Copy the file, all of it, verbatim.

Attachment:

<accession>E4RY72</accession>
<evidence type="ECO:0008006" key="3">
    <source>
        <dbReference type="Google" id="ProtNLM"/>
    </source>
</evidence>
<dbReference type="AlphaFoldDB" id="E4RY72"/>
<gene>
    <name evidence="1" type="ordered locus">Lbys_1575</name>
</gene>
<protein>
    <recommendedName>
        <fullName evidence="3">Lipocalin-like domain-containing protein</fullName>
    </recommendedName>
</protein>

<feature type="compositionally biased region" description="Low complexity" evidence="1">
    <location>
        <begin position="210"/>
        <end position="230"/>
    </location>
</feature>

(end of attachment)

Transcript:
<accession>E4RY72</accession>
<evidence type="ECO:0008006" key="3">
    <source>
        <dbReference type="Google" id="ProtNLM"/>
    </source>
</evidence>
<dbReference type="AlphaFoldDB" id="E4RY72"/>
<gene>
    <name evidence="1" type="ordered locus">Lbys_1575</name>
</gene>
<protein>
    <recommendedName>
        <fullName evidence="3">Lipocalin-like domain-containing protein</fullName>
    </recommendedName>
</protein>

<feature type="compositionally biased region" description="Low complexity" evidence="1">
    <location>
        <begin position="210"/>
        <end position="230"/>
    </location>
</feature>